We’re in a good place right now, a really good place. With over 4,400 breweries in the United States, you can almost trip over a brewery these days. A great problem to have, especially if you are a craft beer lover. That being said, that same abundant marketplace can also have the reverse effect for many craft brewers who are now the old dogs in the craft beer world.
Ten, twenty, thirty and even forty years ago, the playing field was much different. Those craving more flavorful beer flocked to these new breweries opening up. This same thirst propelled many of these breweries into incredible expansion, with some opening second and third breweries around the country to keep up with production. With so many choices now available, it can be increasingly hard to keep your brand at the forefront of the the craft drinkers mind. In some cases, old stalwarts like Sierra Nevada and the Boston Beer Company have come to be looked at as the beer your father consumed.
The challenge for many breweries now is how to keep their relevance and continue to grow in a climate where new breweries are multiplying like bunnies. Some have answered the question by partnering with other breweries to take advantage of their distribution channels and increase their reach, both domestically and around the globe. Others have sought out private equity in order to expand and yet others have bought out other smaller crafter brewers, adding them to their portfolio.
The need to expand seems the logical way to stay afloat, but is there a cost? Are there other ways to stay relevant and grow your business too? “Be the first to dump in a bunch of ingredients whose taste doesn’t compliment the beer at all just for the sake of doing it” Suggests Makus Haas, longtime homebrewer and beer writer for the San Antonio Express-News “Oh wait, that’s what some breweries ARE doing, not what they SHOULD be doing. Seriously, expand your demographic but stay relevant to the local community. Many forget the people who got them there in a rush to expand”.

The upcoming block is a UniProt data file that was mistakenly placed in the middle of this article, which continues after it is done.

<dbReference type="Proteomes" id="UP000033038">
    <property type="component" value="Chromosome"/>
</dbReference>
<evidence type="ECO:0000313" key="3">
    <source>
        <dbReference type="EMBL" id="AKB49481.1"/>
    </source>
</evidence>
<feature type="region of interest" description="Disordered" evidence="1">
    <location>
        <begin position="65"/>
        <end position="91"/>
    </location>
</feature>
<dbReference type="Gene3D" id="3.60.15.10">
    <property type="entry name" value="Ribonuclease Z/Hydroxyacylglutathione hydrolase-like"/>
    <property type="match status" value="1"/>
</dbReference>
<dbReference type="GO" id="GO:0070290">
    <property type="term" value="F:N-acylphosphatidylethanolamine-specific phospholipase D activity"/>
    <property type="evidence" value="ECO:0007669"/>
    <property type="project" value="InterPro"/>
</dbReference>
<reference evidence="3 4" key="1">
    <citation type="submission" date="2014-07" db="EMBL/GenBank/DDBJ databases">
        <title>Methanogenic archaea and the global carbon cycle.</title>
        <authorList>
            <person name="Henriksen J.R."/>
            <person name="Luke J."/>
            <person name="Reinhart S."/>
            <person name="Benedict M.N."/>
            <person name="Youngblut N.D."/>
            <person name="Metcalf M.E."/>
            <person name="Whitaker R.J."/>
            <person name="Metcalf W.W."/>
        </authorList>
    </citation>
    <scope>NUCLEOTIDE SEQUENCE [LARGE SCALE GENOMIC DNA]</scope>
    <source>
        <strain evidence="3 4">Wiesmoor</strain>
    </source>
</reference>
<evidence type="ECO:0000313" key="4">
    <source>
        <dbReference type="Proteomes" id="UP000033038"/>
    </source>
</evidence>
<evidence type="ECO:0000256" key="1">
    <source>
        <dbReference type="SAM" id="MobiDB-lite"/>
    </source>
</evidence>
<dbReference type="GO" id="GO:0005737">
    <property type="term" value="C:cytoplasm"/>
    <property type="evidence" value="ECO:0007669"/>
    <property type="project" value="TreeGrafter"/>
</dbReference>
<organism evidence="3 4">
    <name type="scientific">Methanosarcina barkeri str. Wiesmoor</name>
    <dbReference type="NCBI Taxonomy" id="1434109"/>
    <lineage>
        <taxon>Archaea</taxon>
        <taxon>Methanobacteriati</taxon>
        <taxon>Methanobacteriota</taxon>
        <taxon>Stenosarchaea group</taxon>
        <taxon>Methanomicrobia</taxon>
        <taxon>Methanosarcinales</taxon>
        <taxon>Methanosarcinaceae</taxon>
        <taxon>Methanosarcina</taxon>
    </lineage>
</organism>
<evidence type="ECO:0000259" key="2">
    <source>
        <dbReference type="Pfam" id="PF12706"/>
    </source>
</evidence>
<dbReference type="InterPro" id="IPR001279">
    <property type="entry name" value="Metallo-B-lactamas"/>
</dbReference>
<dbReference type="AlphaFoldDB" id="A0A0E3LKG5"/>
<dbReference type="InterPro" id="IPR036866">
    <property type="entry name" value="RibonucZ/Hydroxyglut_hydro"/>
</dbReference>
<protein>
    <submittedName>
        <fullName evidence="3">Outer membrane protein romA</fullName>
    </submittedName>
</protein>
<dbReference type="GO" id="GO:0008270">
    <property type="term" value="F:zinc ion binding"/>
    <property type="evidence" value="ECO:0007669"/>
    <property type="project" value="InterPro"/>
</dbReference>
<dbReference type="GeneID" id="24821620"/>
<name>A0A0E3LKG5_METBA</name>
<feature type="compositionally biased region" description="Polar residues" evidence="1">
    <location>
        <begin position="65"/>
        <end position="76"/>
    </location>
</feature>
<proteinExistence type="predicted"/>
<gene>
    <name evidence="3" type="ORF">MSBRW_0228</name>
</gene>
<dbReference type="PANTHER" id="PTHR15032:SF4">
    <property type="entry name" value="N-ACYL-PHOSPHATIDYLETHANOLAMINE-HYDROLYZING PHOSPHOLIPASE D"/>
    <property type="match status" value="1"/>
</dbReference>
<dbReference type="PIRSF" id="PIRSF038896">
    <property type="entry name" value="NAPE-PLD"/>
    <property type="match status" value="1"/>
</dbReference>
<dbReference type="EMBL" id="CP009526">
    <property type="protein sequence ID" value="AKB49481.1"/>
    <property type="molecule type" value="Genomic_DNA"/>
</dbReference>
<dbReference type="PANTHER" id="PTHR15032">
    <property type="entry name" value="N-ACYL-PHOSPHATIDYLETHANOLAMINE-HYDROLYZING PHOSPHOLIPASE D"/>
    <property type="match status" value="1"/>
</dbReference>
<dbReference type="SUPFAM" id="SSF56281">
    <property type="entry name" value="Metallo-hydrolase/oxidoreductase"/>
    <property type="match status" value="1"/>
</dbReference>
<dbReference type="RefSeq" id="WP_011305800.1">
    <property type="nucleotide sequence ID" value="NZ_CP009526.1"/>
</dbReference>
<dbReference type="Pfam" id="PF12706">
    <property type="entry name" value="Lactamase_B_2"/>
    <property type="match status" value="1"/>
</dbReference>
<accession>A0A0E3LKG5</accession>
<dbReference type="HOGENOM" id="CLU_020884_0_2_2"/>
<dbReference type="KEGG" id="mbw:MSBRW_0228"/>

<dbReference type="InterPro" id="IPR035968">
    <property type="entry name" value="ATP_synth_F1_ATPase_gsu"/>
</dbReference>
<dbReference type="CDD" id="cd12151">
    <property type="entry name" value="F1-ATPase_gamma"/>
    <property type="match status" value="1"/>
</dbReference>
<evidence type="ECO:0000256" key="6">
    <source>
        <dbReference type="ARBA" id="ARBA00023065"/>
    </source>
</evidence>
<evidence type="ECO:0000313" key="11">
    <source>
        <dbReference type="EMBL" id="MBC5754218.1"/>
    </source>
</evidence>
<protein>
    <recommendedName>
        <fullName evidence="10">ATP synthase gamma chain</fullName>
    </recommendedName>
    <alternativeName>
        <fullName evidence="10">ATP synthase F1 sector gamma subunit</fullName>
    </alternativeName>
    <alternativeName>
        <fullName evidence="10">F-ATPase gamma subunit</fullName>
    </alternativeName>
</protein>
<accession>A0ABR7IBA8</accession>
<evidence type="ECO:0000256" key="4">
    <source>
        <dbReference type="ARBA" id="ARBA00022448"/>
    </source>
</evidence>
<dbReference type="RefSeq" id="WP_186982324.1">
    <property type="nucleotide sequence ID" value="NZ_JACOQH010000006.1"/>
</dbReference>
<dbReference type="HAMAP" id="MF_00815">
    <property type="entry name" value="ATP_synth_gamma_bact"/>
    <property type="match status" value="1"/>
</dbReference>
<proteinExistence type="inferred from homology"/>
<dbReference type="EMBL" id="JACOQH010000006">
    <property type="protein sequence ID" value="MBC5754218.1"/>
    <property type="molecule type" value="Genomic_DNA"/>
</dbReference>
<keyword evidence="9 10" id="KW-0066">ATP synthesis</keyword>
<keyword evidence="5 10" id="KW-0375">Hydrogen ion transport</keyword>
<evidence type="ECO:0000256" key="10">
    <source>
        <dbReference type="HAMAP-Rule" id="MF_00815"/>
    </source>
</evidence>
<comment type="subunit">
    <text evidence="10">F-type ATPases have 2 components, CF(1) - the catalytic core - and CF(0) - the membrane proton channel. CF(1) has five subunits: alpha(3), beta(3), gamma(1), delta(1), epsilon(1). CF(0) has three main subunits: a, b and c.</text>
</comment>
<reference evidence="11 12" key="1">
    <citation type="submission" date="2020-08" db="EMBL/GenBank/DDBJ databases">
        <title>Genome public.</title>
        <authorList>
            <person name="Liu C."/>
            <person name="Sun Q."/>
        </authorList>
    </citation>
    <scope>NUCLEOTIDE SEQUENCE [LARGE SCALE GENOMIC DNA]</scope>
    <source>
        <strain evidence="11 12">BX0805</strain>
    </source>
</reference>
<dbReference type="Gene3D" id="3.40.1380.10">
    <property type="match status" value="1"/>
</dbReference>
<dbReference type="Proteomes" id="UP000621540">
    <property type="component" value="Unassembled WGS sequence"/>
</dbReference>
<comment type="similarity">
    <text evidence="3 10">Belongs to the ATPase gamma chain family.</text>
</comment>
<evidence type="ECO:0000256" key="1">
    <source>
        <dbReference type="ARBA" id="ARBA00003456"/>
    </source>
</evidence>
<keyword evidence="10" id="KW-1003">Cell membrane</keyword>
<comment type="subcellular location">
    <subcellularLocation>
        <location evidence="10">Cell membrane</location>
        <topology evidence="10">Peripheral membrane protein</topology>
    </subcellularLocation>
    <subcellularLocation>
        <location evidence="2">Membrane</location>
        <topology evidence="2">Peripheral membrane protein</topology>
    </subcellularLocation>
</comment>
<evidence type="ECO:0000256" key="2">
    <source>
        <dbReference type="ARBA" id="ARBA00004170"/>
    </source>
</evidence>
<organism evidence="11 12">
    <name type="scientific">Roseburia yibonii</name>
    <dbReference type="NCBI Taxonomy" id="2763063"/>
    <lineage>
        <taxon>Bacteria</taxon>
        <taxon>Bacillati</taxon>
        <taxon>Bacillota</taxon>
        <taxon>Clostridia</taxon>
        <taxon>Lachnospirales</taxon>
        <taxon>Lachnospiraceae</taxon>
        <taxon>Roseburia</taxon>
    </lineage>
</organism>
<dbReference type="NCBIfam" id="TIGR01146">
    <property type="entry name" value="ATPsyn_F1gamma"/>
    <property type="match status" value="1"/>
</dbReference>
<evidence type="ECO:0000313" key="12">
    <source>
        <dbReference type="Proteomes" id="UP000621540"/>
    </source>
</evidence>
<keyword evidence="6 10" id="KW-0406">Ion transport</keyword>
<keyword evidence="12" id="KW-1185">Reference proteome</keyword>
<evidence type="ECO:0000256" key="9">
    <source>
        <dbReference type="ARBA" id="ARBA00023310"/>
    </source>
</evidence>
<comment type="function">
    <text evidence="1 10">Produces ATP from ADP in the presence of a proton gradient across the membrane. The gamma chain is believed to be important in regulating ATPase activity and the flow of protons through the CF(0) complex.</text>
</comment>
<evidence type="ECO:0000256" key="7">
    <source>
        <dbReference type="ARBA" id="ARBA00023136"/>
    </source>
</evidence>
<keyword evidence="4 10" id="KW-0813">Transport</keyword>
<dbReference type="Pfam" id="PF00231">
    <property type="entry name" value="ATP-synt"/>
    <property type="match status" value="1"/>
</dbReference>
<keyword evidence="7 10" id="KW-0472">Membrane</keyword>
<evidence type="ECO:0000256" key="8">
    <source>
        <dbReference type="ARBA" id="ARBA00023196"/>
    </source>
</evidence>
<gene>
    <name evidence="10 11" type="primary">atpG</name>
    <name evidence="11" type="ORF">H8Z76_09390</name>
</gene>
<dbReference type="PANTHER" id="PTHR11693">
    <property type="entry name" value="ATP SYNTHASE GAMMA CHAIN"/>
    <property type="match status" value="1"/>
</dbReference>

While this may be a little tongue in cheek, it’s also a growing sentiment among many. Dustin Teague, founder and owner of the soon to be open Cactus Land Brewing Co in La Vernia, Texas feels brewers should also “continue to make new beers and offer limited releases. Keeps people interested” and Drew Watson, owner of Hops and Pie, a craft beer and craft pizza joint in Denver, Colorado feels brewers should “continuously make far better than average beer”.
Is the answer this easy though? A magic bullet that will keep all breweries in business for the unforeseeable future? Megan Parisi, Head Brewer for Samuel Adams, acknowledges that there may not be an easy answer “It’s so complex, especially in an industry like this that has seen the ridiculous growth of the past five years” she says, stating it’s not such an easy problem to solve “Some of the evaluation of ‘relevance’ is relative to your definition of success for your business. There may not be one formula for this. It’s something that’s been on my mind having been with breweries that have been around a LONG time.”
Staying true to what brought you success though and continuing to innovate, seems a more reliable way to stay ‘relevant’ in a tidal wave of industry growth. After all, what brought you success should keep you successful, right? “Funny – I’ve been pondering the question and have seen it in print a lot recently” says Paul Kavulak, co-founder of Nebraska Brewing in Papillon, Nebraska “I think if you stick to your guns and remain innovative (which is why we got in the business in the first place), you likely never become irrelevant in the first place. Innovation for the sake of good beer – not necessarily to make a “kitchen sink” beer, but to find the corners of brewing that may have not yet been explored. Some of the more faddish corners are relevant for a period of time but not for the long haul. We’re in it for the long haul.”
Jason Armstrong, co-owner and VP of Sales and Distribution for Buffalo Bayou in Houston, Texas (and former National Sales Rep for Stone Brewing), adds that “Innovation and creativity must be a consistent force when it comes to their beers. Consistency and quality must be another long term building block. Fans need to have the confidence that when they open one of their favorite flagship beers, it tastes as great as the last one they drank. Last but not least, the people that have become the face of the brewery. The employees that have helped shaped the company and become a fixture of the brewery need to be treated as such. It does show to the public that the brewery genuinely cares about its people.”
The lesson here may be that what keeps a seasoned brewery relevant may depend on that individual brewery and its core market. After all, there are so many different markets that most long time craft breweries operate in, that this causes many to modify their marketing and business plans based on each area. Sierra Nevada, Oskar Blues, New Belgium and Stone Brewing all have multiple breweries in the U.S., with Stone also opening a brewhouse in Berlin, Germany. This in and of itself might require a modification of any one approach. Regardless, the best way to maintain your relevance as a seasoned brewery can be summed up in one word says Stone Brewing co-founder Greg Koch “Innovate.” Point taken Greg. Point taken.